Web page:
The Kansans will be chuffed.
Google is ready to flip the switch on its new gigabit residential fiber network in Kansas City – that is, provided the locals can rally enough of their neighbors to pre-register to justify wiring up the houses. The Chocolate Factory has been hanging fiber optic cables on Kansas City utility poles since March, in a project that …
Friday 27th July 2012 19:37 GMT Anonymous Coward
Overland Park and Lenexa need not apply
Unfortunately, Overland Park, Olathe, and Lenexa, three suburbs of KCK, are not included.
Why does this matter? That's where many of the high-tech employers in the area are, including.....
(I personally think it would hilarious for Google to run high speed in Sprint's back yard.)
Friday 27th July 2012 19:51 GMT Mikel
It is taking off
Eight neighborhoods qualified on the first day of the 45 day competition period. It seems unlikely any of the neighborhoods will fail to qualify even at the 25% level. Some questions remain. How long before all are qualified? Which one will be first to 100% subcription and get their fiber first? How fast Google can hang fiber? How fast they can scale fiber hangers? How do the rest of us persuade them to come to our city?
Screaming win for Google. And KC of course.
Sunday 29th July 2012 16:03 GMT hayseed
Sunday 29th July 2012 23:02 GMT Anonymous Coward
Re: It is taking off
Yes, they realize Kansas is in Tornado Alley. They also realize that despite what the media would have you believe, winds high enough to knock the poles down are not as common as you might think (so long as people properly trim their trees so as not to overhang the lines), and that even if you hang lines on the poles, and they are blown down, and you hang them again, and they are blown down again, and you hang them again, you still haven't spent as much money as digging the trenches to bury them.
Friday 27th July 2012 23:00 GMT ITS Retired
The competition is already trying to catch up
But they can't. (Comcast and AT&T) Too many years scratching each others back and over charging the customer and over paying the CEO's and doing the minimum they could get by with on upgrading their systems.
They've had the fiber in the ground a block from where I live, for almost a month now.
Google's free 5meg Internet access is the same speed as I used to pay $65 a month for, from a cable provider.
And Now $70 a month for 1 gigabit. I really hope Google hurts them financially for their greediness all these years.
Signed up and chomping at the bit...
Saturday 28th July 2012 09:11 GMT Turtle
So I will presume that the people who are most enthusiastic about Google-as-ISP are people who have no problems with Google monitoring and keeping records of their internet use, and then sharing that information with whatever third-parties Google decides will be appropriate (understanding that an "appropriate party" will almost always mean "any party willing to pay the extremely low fee that Google will demand".)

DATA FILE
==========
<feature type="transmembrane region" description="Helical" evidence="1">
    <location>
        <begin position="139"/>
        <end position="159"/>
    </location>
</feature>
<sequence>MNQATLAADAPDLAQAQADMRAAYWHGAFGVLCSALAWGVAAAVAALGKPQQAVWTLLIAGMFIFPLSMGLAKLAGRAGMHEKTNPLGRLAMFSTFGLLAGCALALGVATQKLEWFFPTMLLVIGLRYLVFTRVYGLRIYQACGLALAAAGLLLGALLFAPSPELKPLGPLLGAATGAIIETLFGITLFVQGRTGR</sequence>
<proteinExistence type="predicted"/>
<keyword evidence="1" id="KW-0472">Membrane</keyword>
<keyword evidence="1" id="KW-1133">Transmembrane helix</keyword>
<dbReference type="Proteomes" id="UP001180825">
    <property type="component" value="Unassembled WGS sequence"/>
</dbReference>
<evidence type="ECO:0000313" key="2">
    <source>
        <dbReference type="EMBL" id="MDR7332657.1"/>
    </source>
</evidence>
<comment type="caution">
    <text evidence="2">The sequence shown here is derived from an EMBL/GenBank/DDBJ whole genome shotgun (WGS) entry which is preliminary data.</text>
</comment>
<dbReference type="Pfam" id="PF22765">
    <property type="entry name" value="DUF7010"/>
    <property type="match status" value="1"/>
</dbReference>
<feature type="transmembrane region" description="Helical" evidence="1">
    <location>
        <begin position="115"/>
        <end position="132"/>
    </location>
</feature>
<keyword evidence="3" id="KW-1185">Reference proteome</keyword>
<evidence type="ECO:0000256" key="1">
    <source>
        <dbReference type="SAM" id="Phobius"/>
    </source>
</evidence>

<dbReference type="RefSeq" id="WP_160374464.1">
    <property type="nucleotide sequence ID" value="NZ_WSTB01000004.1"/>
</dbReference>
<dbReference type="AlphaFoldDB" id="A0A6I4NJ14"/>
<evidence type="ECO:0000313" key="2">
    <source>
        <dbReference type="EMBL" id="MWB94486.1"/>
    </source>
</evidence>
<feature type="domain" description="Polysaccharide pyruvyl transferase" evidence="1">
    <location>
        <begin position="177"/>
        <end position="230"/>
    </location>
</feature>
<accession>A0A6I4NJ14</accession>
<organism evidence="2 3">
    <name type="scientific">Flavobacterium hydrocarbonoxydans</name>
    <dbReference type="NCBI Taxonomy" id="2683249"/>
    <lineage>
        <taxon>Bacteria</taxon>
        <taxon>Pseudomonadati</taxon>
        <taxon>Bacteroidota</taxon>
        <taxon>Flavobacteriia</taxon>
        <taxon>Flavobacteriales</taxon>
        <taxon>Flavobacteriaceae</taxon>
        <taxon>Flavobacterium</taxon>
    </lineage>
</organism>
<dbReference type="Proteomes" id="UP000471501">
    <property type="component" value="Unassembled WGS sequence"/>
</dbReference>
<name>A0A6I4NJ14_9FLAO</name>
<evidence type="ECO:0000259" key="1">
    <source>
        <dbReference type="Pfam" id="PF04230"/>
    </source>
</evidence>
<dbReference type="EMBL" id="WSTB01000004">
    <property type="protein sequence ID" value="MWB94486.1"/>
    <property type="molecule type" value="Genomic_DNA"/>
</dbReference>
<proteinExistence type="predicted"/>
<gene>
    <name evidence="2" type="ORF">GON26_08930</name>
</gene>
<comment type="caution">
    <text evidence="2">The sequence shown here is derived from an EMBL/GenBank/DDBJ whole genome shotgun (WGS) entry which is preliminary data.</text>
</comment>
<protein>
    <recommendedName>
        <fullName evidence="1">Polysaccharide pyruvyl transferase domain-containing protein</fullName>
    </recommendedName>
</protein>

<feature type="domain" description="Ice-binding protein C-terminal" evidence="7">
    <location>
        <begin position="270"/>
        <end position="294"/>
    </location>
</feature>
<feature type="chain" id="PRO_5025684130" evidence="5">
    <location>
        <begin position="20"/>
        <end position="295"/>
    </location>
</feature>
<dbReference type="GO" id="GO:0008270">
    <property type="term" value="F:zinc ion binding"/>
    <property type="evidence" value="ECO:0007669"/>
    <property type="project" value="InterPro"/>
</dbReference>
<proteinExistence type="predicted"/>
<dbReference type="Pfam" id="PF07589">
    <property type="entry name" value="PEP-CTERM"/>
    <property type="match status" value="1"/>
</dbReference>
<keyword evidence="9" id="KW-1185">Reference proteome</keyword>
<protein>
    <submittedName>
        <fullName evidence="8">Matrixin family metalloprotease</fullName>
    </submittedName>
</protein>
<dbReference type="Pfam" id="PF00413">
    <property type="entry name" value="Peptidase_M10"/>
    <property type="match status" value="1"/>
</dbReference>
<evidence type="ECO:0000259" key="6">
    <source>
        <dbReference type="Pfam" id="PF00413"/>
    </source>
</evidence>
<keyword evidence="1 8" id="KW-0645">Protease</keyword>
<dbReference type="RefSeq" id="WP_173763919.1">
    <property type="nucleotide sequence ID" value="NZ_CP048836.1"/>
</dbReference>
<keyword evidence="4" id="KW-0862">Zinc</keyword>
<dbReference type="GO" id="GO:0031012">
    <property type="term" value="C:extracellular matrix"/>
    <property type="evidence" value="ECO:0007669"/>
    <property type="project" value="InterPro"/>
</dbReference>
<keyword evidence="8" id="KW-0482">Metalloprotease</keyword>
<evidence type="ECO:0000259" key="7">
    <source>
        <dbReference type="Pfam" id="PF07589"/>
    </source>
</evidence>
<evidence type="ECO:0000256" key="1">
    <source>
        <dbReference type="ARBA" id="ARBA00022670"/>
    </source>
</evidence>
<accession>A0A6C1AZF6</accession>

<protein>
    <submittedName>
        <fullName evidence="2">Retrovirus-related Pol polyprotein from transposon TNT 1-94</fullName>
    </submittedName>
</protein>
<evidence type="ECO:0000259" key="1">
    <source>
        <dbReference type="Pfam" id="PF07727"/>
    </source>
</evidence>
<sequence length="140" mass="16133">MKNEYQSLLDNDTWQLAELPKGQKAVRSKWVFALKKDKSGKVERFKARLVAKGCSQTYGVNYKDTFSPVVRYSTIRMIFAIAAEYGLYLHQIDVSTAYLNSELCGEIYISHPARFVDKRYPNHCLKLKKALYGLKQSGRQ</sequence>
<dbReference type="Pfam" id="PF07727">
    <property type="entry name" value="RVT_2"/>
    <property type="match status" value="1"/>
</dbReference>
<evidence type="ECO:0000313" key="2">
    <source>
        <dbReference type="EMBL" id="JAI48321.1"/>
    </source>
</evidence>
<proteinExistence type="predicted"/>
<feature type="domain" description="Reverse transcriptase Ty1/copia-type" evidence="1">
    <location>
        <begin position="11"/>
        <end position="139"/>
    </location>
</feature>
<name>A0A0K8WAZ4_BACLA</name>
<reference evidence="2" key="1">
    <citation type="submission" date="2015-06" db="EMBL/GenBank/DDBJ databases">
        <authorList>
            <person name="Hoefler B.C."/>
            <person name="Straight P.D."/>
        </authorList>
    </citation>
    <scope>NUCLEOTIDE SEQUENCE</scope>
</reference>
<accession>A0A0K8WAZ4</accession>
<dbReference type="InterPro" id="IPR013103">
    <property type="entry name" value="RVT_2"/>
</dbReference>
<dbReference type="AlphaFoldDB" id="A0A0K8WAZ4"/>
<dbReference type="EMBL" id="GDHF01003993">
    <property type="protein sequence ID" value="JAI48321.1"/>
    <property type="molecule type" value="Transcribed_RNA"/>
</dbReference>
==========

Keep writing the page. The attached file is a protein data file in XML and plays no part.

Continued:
Well good for them - because for some people there is nothing in life that's better than a bargain! Absolutely nothing at all...
Saturday 28th July 2012 17:26 GMT DougS
Hell with the gigabit
I'd love to be able to get cable TV and my current 20/5 Internet access for only $120 a month! Right now I pay about $140/month total for 20/5 DSL and extended basic cable - no movie channels, no premium "digital" tier with another 60 or 70 channels I'll never watch, but HD on almost all the channels I do have.
However, before I signed up, I'd want to know what data Google would be collecting on my Internet and TV watching habits, how long they'd keep it, and what they'd plan to do with it. "Do no evil" became just a useless motto about two data collection scandals ago. Yes, I imagine my telco and cable company are likely collecting data too, but unlike Google, they don't have the resources to collect nearly as much or do much of anything with it, either useful or evil.
Saturday 28th July 2012 17:53 GMT ZenCoder
I've read rumors that someone is creating an ISP that collects and stores as little information as possible, encrypts email so even they can't read it, will only give out information when it's legally unavoidable and is willing to use its lawyers to combat frivolous information requests.
What I haven't read about is them actually opening for business, let alne offering services in my area.
Yeah Google sucks at privacy, but where's a better alternative?
Sunday 29th July 2012 19:59 GMT Trev 2
Forget Kansas - bring it to the rest of us! :)
As mentioned Kansas is in the middle of Tornado Alley, thus wouldn't it make more sense to create the network somewhere that is a bit more stable?
Can't have the northern US due to snow and ice storms, the middle has tornadoes / earthquakes / or they shoot the engineers in Florida and further south they likely think the Internet is the work of satin, so there's only one place that this should be trialled - the UK.
Anyone at Google listening...? :)
Monday 30th July 2012 02:07 GMT Anonymous Coward
Re: Forget Kansas - bring it to the rest of us! :)
Sorry, your logic is based upon a false premise:
" the most tornado-prone region of the world (outside North America), as measured by number of reported tornadoes per unit area, is the Netherlands, followed by the United Kingdom (especially England[...])"
So piss off and stop trying to queer our deal.
Sunday 29th July 2012 21:27 GMT Mikel
32 fiberhoods have qualified now
It's only day 4 and 32 fiberhoods have qualified, many others are quite close. In one fiberhood 20% of homes - one in five - has signed up already. That is amazing. 42 days, 8 hours left to go!
The bigger the success this is the faster Google will roll it out to the rest of us, so let's cheer them on. Go KC!